This is the third and final installment regarding Foreign Domestic Worker (FDW). The online orientation program highlights the rights of a foreign domestic worker and issues that may arise between a helper and the employer.
This is by no means a complete or detailed list but it gives the reader an idea at least:
1. Be paid their salary on time each month. A leeway of 7 days delay is legally provided by the Ministry of Manpower (MOM). My husband gets paid the day before our helper is paid so it's easy to remember to pay her on time.
2. Minimum one day off a month, although MOM is looking at changing that to every week. Many helpers don't have the luxury of time off at all, so making it a legal requirements sure provides them with much needed rest, time to socialise with their friends and an opportunity to leave the house and get some mental space.
3. Have minimum 8 hours of rest per day. Helpers typically are on call or working 14 hours a day with short breaks in between. Many are up well before 6.00pm to care for infants, clean and prepare breakfast before they start the school run and the rest of the day's chores.
4. One return trip to her country of origin bi-annually paid for by the employer. If FDW chooses not to go than the cost of the ticket is paid as cash to the FDW. For most employers that's less than SGD$500 given that most FDWs are from nearby countries.
5. Be provided three nutritional meals per day. You’d be surprised how many are forced to survive on rice alone as their daily intake. Not much thought goes into understanding that a healthy and nutritiously fed helper, maintains her immunity and is unlikely to pass on any viruses to the child they are usually in charge of.
6. Tolerance as helper adjusts in new environment and be treated with respect. It is not uncommon for less experienced or timid helpers to be mistreated. Communication can also be a problem if the FDW is not fluent in the language commonly spoken in the home.
7. Do work for employer's household only and care for employer's children only. Often helpers are made to clean the house of other family members who are not the employer. Their contract is limited to the employer’s home address only. They are not even allowed to work for the employer's business as that is construed as a separate job.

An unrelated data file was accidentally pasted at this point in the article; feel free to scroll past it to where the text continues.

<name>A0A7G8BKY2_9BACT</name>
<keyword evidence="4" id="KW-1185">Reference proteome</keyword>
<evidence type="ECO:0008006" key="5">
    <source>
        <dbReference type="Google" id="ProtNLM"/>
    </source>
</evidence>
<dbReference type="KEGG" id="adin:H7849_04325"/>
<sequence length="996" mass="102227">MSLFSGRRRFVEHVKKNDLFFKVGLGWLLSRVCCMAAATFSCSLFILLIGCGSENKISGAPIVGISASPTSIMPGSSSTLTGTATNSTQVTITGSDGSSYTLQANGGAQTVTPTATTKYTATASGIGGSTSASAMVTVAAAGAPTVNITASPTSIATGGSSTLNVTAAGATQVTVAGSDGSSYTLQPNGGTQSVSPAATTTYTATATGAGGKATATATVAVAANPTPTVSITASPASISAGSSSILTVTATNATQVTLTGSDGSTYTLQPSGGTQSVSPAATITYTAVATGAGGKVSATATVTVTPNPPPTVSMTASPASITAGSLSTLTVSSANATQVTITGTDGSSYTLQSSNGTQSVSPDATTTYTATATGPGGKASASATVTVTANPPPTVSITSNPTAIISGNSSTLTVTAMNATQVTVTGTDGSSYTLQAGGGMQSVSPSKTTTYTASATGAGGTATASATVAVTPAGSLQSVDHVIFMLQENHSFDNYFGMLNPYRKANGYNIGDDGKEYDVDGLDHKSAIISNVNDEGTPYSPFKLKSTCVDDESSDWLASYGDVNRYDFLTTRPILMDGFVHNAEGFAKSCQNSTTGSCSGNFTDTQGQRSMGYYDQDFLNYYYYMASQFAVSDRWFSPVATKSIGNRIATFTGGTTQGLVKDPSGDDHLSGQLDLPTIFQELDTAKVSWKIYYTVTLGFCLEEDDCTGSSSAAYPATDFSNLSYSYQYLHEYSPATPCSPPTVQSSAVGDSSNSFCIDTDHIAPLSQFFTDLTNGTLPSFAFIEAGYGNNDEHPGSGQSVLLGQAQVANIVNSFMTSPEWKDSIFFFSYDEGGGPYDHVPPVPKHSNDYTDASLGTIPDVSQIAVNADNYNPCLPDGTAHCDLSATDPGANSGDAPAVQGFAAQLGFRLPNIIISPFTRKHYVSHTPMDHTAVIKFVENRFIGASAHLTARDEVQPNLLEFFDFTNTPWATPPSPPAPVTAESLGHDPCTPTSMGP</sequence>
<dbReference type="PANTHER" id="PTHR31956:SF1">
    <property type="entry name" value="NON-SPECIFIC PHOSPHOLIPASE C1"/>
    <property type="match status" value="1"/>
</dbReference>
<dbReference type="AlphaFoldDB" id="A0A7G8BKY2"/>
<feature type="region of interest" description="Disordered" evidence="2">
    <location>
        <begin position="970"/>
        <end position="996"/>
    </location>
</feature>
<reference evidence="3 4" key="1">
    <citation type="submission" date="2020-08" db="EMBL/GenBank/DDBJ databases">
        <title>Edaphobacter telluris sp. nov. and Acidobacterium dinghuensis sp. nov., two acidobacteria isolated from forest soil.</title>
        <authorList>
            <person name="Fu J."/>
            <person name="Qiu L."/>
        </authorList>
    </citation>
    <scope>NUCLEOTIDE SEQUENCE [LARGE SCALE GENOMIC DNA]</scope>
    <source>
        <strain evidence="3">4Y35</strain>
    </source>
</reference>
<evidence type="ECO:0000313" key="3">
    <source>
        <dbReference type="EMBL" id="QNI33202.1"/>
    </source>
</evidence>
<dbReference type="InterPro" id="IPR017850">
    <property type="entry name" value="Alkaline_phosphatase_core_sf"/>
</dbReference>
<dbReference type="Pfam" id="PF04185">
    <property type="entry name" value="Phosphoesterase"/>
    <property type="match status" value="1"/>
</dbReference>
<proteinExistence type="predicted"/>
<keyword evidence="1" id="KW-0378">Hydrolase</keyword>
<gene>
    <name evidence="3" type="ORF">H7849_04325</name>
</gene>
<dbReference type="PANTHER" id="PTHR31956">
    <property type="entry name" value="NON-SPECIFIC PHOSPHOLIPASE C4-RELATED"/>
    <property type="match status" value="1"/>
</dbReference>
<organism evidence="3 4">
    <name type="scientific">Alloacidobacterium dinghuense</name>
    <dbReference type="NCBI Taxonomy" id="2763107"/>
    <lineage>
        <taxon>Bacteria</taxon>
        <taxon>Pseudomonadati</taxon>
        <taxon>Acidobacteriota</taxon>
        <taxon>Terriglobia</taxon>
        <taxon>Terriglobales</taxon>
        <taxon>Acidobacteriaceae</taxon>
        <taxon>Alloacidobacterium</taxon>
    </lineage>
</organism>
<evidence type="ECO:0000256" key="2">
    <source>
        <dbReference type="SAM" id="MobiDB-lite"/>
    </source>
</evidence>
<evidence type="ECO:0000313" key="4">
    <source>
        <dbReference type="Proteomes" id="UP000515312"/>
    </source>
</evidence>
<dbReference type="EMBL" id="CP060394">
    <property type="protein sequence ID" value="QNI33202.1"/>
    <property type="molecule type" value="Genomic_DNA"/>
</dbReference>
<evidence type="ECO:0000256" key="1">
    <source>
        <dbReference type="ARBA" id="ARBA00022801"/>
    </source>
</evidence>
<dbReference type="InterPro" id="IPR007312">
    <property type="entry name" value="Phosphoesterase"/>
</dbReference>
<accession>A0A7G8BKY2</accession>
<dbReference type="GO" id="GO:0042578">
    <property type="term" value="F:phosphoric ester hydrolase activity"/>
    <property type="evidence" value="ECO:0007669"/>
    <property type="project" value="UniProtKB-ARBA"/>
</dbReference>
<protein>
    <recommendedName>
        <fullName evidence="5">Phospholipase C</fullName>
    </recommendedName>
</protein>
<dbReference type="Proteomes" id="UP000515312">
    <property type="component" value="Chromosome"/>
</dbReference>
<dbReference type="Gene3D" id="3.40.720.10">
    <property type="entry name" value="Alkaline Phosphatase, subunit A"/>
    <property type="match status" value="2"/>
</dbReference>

8. Six-monthly GP visits are compulsory and payable by the employer. Since the employer is responsible for all medical costs including an accidental pregnancy, the bi-yearly GP visits gives the employer the opportunity to repatriate the FDW should she end up pregnant.
9. Employer to provide basic toiletries such as shampoo, soap, toothpaste, toothbrush and a fan. It is a small price to pay for the service that they provide.
10. An area with privacy to sleep in. Many abodes come with a helper’s room. They are very small (ours is 1.9m x 1.3m) that can barely take a mattress and a couple of drawers. However, you’d be surprised how many helpers don’t have access to privacy and often find themselves sleeping on a mattress on the floor in the lounge room, hallway or often in the baby’s room. We were fortunate enough to find a single bed that fit in the room along with 4 drawers making our helper quite comfortable and with her own privacy.
11. Anything else beyond this can be agreed upon between the two parties.
My final piece of advice is treat your helper as you would like to be treated yourself. Get to know her, her thinking, her values, what she cares about as it will give insight into the kind of character that she is and it may provide you with clues when things may go astray. It also indicates how she will care for your child when you are not at home.
Be gracious and tolerant with mistakes since we are not perfect humans. Show kindness and patience as she is learning something for the first time. Remember that a happy helper will do so much more for you than an unhappy one. Lead by example and behave professionally rather than emotionally. Your helper is an employee with rights, feelings, wants and needs as well.
Finally, you helper needs to understand and be clear that what happens in the home stays in the home (except for abuse or illegal activities, they are intolerable and should be reported). Agreements between the parties on working hours, time off, salary and such are private. These situations are not open for discussion amongst other helpers. The helper needs to understand that gossip travels and eventually gets back to the employer. The consequences are likely to be unpleasant as trust is broken and the contract may not be up for renewal.